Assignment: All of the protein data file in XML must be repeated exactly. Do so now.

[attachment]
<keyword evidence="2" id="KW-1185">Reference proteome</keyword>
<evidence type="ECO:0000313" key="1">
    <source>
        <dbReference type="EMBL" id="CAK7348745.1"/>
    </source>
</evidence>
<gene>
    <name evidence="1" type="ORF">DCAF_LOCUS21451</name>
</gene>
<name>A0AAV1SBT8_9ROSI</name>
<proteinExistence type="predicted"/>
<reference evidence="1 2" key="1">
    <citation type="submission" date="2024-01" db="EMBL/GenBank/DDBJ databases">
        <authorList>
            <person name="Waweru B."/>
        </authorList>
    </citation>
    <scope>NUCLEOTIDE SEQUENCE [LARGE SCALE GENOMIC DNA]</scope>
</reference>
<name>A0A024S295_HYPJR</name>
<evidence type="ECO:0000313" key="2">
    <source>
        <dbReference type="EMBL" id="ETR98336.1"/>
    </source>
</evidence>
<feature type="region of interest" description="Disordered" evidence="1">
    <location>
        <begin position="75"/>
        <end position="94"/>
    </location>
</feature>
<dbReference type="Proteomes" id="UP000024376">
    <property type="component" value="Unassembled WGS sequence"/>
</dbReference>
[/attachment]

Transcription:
<keyword evidence="2" id="KW-1185">Reference proteome</keyword>
<evidence type="ECO:0000313" key="1">
    <source>
        <dbReference type="EMBL" id="CAK7348745.1"/>
    </source>
</evidence>
<gene>
    <name evidence="1" type="ORF">DCAF_LOCUS21451</name>
</gene>
<name>A0AAV1SBT8_9ROSI</name>
<proteinExistence type="predicted"/>
<reference evidence="1 2" key="1">
    <citation type="submission" date="2024-01" db="EMBL/GenBank/DDBJ databases">
        <authorList>
            <person name="Waweru B."/>
        </authorList>
    </citation>
    <scope>NUCLEOTIDE SEQUENCE [LARGE SCALE GENOMIC DNA]</scope>
</reference>
<name>A0A024S295_HYPJR</name>
<evidence type="ECO:0000313" key="2">
    <source>
        <dbReference type="EMBL" id="ETR98336.1"/>
    </source>
</evidence>
<feature type="region of interest" description="Disordered" evidence="1">
    <location>
        <begin position="75"/>
        <end position="94"/>
    </location>
</feature>
<dbReference type="Proteomes" id="UP000024376">
    <property type="component" value="Unassembled WGS sequence"/>
</dbReference>